Here's a question about the mechanics of how the PIX handles ARP (I think!)
Assume, just for example, I had a 'standard' PIX installation. 2 interfaces, inside and outside, on standard security levels. I've a number of external IP addresses I can use for services, but, of course, can only use 1 of these IP addresses on the PIX's outside interface.
I know that the PIX can handle outside->inside statics using either the outside interface (port mapping) or one of my other external IP addresses. So, I could have:
access-list allow_in permit tcp any host xx.xx.xx.1 eq www
access-list allow_in permit tcp any host xx.xx.xx.2 eq https
access-list allow_in permit tcp any host xx.xx.xx.3 eq smtp
access-group allow_in in interface outside
(I havent included the statics for brevity).
But- as I understand it, TCP-based connections require sender and receiver to know each others MAC addresses- correct?
So- and this may be a dumb question: as the only device that has a mac address in my scenario is the outside of my PIX, how do devices track what they are talking to?
This is not a dumb question. An interesting one, ofcourse. I haven't got your query completely but here is what I made some sense of it.
You's say TCP connection needs the MAC of source and destination but the PIX knows MAC of its immediate peers. So how does PIX track the TCP connection..??
Well, if the above summary is correct, you'd need to jump into the OSI model and become a data flowing from layer 7 to layer 1 to understand this. In the layer 4 TCP puts the application and its header details. In layer 3 the IP puts its header and in layer - 2 the scenario is changed. The source MAC will be the MAC of the origin where as the destination MAC would be the immediate L2 device (switch or router or firewall). Packet routing decission is made based on L3 header where as at each hop the L2 frame is rebuilt and CRC is computed (new CRC will be stamped). Hence the L3 information is not changed through out the transit but L2 keeps changing. PIX need not know the MAC of original source and destination. It would keep a track of the source MAC from where it received the frame and destination MAC to where it would send it. In a HA/load balancing situations, when a fail over occurs, the cluster is configured to either have a virtual MAC or grab the MAC of primary to maintain session and state of the connections.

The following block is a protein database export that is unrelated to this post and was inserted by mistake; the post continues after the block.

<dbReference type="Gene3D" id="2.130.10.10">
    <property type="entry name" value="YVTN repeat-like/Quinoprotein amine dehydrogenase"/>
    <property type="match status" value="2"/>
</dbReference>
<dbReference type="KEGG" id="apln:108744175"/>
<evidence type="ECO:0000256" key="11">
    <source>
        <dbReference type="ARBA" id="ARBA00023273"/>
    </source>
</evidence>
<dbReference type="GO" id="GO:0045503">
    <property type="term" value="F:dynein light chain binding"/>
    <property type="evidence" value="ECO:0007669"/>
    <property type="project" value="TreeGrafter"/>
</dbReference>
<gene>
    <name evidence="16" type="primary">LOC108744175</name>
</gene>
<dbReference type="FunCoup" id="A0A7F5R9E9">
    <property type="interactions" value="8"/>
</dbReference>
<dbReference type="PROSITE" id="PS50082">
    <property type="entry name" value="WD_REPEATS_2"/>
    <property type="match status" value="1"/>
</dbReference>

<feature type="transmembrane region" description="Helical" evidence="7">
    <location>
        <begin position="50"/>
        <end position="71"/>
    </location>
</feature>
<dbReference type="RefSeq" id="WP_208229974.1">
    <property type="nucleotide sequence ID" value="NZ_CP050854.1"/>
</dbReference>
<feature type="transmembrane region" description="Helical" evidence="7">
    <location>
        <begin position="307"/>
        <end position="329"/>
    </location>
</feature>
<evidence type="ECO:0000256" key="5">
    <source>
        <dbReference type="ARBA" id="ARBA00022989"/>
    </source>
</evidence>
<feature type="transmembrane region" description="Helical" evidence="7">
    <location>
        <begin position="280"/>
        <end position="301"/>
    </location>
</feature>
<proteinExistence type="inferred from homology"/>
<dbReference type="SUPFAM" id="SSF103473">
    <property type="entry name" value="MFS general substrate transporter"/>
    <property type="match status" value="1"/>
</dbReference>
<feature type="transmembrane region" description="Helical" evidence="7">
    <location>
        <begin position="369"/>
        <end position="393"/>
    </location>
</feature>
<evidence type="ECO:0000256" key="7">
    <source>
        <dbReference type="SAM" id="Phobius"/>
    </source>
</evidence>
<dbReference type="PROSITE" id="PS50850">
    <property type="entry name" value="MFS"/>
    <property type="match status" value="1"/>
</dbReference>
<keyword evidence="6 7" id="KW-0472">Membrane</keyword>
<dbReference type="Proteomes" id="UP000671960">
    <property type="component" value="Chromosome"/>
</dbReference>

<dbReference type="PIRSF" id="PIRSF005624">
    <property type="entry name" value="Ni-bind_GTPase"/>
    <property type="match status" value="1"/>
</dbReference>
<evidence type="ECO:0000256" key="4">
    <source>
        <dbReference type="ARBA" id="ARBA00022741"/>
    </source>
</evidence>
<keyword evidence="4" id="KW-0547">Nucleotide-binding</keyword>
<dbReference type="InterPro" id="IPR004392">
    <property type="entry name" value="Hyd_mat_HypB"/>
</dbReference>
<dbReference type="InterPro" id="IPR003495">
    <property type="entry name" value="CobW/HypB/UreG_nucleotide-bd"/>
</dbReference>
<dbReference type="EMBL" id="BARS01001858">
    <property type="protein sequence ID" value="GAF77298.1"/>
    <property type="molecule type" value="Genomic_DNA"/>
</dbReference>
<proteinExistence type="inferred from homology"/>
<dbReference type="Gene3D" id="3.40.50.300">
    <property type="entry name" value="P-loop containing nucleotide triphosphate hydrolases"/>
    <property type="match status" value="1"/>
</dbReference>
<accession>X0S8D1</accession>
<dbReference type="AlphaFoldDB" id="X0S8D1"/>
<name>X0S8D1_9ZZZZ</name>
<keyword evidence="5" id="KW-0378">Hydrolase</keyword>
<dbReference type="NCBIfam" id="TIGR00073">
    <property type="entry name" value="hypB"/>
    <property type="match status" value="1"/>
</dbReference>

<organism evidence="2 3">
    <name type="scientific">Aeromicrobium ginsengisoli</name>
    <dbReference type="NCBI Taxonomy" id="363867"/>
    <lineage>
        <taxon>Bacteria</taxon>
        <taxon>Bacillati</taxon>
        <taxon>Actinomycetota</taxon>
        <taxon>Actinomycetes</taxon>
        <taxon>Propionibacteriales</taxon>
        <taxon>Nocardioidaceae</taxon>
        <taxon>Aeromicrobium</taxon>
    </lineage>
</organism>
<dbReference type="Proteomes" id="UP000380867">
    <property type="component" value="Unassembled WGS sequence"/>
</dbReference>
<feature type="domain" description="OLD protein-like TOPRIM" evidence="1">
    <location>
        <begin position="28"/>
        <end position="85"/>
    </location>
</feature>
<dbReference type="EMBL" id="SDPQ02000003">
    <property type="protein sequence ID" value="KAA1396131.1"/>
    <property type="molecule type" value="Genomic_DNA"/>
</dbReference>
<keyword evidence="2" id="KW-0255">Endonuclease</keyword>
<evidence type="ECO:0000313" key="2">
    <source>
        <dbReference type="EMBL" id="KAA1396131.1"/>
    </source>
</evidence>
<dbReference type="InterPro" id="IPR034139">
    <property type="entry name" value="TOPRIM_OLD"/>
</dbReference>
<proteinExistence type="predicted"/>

Hope this helps... let me know if you need more information. Please rate this post if helpful.
I have, for example, a /28 netblock for my outside network, eg, 22.214.171.124/28. Local router IP is .14, PIX outside is .1, and I have .2 to .13 available for general use.
I'm using .1 on the PIX outside, so can set up statics and acls to allow traffic from out to in on this one IP address. Thats fine: .1 is then assigned to an actual physical interface. But I could also set up other statics and acls to allow traffic in on some of my unused external IP addresses, say forwarding ftp from .2 on the outside to 192.168.1.1 on the inside. So, when the local router wants to forward a packet from itself on .14 to .2, its got to use ARP to find the mac, yes? But as there is no physical interface for .2, what happens next?
I think what I'm really asking is: how does the router 'find' the mac for .2?
The firewall answers the ARP request for .2 with his own MAC address because he is NAT'ing for that address. He essentially owns it as far as anything on the outside interface is concerned. So, if you were to look in the ARP cache of the router directly connected on the outside interface, both the .1 and .2 IP addresses would show the MAC address of the firewall's outside interface.
Thanks for the rating Gary. I could see that your query is already answered but hope your don't mind some more light on the issue..
You wanted to know what and how does the router know which is the MAC for .2? It need not know the actual MAC for .2. As I explained earlier.. routing comes into picture here. As static and ACLs are configured on PIX, there would be a conn and xlate table that map the external IP to the local IP. To the outside world, PIX boasts that it is .2 (besides .1). So router becomes a fool here forwarding packets for both .2 and .1 (and anyother, if static is configured) to PIX itself. This is the real essence and advantage of L3 over L2. L2 cannot be fooled easily in a network but L3 could. So PIX virtually maps itself to multiple IPs with one NIC.
We have configured the outside and inside Interface with official ipv6 adresses, set a default route on outside Interface to our router, we also have definied a rule , which also gets hits, to permit tcp from inside Interface to any6.
In Syslog I also se...